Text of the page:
Design of the Bird’s Nest Stadium The Beijing Olympic Stadium is 330 meters long, 220 meters wide and 69.2 meters tall and covers 250,000 square meters and has 91,000 seats and a capacity of 100,000 people. It is a complex, slightly off-kilter, elliptical 42,000 ton lattice work of steel surrounding a concrete stadium bowl. Construction took place between March 2004 and March 2008. It was built with 36 kilometers of unwrapped steel, with a combined weight of 45,000 tons. Travel Information: Open Hours: 9:00 to 6:00pm; Admission: 50 yuan; 25 yuan for students Getting There: Bus 386, 656, 660, 689, 696, 740, 753, 939, 944 or 983 to Yayuncun Stop; or take subway Line 8 to Olympic Sports Center Station, Exit B2. Web Sites: Official site ; Beijing 2008 ; Wikipedia ;
Design and Architecture of the Bird’s Nest Stadium
Described by the Times of London as “the world’s most iconic building in this decade of iconic buildings,” the National Stadium won the inaugural Design of the Year for Architecture Award from the Design Museum. Ai Weiwei, an artist and consultant for the project, said, “We didn’t design it to be Chinese. It’s an object for the world.” Herzog and de Meuron’s design beat out 13 other finalists. De Meuron told the Times of London, “We wanted to do something hierarchal, to make not a big gesture you’d expect in a political system like that but something for 100,000 people on a human side without being oppressive. Its about disorder and order. It seems random, chaotic, but there’s a very clear structural rationale.” Herzog said, “The Chinese like to hang out in public spaces. The main idea was to offer them a playground." During the Olympics small models of the Bird’s Nest stadium were hot sellers.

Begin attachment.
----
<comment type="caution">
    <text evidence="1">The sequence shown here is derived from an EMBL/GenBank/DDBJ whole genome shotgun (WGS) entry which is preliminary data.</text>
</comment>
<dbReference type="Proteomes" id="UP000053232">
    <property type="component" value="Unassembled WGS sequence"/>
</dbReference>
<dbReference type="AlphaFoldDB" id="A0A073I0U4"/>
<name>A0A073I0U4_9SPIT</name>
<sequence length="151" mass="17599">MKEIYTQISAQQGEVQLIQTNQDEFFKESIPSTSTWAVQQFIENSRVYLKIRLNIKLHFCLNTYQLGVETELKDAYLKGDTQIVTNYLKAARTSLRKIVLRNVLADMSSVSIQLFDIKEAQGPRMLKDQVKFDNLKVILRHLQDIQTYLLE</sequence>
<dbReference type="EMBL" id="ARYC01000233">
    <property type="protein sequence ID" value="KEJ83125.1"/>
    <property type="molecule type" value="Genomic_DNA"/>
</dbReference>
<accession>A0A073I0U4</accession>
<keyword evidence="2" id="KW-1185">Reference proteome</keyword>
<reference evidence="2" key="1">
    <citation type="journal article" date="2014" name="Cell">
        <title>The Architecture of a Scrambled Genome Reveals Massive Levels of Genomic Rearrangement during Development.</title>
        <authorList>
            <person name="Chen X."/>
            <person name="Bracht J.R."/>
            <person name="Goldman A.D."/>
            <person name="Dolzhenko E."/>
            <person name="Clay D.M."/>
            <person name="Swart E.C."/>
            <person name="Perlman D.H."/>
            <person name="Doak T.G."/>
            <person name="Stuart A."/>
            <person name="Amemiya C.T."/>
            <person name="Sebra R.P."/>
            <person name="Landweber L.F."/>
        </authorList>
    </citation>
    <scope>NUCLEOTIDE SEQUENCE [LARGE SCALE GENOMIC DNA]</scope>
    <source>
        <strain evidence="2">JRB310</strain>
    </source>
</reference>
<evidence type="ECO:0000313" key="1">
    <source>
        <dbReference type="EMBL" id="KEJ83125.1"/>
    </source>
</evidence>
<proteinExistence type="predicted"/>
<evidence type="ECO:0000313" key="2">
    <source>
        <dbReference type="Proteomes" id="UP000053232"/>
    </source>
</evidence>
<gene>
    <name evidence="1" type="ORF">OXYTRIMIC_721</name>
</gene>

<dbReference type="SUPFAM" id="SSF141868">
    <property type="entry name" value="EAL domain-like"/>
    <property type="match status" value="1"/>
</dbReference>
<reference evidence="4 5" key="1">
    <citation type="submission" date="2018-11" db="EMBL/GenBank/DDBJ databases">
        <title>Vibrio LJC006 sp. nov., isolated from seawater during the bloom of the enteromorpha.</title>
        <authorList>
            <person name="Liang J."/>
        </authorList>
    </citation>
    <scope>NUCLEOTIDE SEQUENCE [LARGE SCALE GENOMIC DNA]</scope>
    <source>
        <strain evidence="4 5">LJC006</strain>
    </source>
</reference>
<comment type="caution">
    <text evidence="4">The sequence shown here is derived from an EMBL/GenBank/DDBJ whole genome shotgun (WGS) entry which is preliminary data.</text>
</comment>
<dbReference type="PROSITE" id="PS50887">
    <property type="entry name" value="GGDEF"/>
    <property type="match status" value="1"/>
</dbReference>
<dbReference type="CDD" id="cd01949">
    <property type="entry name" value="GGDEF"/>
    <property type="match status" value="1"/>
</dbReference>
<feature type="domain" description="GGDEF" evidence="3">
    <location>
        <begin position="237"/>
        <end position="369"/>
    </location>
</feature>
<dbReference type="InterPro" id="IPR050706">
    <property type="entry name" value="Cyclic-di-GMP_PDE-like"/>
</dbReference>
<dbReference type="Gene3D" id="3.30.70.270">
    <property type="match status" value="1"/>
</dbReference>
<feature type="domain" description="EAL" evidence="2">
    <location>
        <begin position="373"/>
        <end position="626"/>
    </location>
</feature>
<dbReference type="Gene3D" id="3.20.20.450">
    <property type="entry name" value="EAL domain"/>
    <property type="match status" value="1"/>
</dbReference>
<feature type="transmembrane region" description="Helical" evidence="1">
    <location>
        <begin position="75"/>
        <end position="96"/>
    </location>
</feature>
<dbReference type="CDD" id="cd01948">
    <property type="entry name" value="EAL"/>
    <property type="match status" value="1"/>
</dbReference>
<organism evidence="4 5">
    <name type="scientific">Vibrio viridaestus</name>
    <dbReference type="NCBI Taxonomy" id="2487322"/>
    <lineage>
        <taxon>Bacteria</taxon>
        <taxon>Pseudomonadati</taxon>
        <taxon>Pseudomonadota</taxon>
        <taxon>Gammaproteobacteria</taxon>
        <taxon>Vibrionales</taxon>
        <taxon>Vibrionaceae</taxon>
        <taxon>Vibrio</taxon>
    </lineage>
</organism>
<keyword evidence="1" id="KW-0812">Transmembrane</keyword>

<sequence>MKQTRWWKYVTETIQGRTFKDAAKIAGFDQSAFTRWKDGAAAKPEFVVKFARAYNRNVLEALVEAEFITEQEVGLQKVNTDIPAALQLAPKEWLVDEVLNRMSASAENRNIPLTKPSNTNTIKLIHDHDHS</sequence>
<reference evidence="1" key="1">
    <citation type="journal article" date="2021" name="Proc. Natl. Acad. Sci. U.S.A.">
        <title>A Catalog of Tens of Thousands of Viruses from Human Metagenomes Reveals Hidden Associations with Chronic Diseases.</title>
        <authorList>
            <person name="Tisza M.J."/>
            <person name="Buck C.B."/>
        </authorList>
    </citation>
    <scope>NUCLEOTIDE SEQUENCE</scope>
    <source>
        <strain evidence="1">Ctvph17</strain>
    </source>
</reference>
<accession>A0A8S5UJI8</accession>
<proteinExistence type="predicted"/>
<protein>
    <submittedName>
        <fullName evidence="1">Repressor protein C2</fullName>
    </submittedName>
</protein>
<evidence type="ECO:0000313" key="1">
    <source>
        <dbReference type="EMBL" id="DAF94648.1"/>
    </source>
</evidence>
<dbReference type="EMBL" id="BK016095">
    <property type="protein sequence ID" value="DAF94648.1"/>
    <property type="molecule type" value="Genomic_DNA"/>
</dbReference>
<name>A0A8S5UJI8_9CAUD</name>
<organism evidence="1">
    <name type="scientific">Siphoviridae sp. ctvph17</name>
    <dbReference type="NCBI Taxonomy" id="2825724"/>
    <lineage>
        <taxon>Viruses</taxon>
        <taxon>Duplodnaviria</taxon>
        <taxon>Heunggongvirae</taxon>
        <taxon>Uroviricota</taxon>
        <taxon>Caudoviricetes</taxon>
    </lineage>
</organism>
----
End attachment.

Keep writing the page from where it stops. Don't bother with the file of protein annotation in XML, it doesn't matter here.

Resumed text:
The elliptical shape evokes heaven. The “architectural forest” of steel arcs upwards and inwards over the stadium seats and looks impossibly complex with most of the beams being structural rather than decorative. “Twenty-four main columns hold it all up, but they disappear into the other lines. The concrete “egg” is painted red. When it is illuminated at night it glows eery red through the steel “nest.”
The Bird’s Nest stadium is made of a unique mesh of interlocking bands of gray steel girders, covered in places by weather- and sound-proof outer membranes. The translucent roof “made of ETFE, the same material used on the Water Cube---is supported by a series of cantilevered trusses and itself supports a network of drainpipes. The seats are set up in wave-like, partially staggered rows to improve sight lines and ventilation. Entrances are on all sides and slender stairways wind through the lattice to reach the upper concourses. A rainwater recycling system is used to irrigate 861,000 square feet of plants around the staidum. Some electricity is provide by solar panels.